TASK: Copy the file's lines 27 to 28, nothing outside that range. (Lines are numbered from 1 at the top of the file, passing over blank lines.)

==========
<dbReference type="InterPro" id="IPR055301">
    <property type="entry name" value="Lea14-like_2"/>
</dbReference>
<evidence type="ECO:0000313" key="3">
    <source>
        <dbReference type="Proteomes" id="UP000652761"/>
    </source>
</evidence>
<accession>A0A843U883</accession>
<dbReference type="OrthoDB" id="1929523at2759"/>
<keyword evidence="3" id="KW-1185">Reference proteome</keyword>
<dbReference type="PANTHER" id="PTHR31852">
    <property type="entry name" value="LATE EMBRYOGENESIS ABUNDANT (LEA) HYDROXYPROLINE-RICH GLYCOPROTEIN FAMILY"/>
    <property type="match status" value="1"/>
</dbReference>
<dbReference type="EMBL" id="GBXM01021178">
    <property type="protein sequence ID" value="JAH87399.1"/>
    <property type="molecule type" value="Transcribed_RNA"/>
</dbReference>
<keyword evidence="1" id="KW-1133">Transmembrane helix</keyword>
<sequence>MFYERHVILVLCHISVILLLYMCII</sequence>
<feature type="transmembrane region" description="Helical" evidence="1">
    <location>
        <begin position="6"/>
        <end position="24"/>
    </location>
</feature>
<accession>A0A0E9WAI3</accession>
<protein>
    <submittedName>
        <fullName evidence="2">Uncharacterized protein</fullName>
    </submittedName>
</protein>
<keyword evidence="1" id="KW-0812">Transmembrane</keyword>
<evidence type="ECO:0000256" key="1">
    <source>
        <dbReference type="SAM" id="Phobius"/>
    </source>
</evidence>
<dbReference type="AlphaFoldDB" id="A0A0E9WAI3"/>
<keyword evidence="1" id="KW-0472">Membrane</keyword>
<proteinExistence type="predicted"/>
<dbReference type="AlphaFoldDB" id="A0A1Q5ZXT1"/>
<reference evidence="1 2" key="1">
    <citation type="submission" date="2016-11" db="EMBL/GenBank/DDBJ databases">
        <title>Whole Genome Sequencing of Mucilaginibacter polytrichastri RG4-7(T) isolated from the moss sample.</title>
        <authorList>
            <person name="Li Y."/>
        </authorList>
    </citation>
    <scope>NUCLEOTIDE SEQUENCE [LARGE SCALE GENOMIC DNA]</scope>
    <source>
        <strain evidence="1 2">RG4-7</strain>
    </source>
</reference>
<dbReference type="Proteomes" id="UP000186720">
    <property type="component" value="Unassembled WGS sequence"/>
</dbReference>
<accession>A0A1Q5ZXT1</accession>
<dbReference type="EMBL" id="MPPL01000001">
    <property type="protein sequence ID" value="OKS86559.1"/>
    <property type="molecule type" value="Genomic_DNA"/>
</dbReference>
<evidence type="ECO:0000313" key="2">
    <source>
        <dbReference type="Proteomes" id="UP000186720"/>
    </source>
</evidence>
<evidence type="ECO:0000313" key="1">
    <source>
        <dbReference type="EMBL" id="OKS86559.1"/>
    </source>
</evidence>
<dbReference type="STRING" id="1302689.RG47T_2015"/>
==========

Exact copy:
</feature>
<accession>A0A0E9WAI3</accession>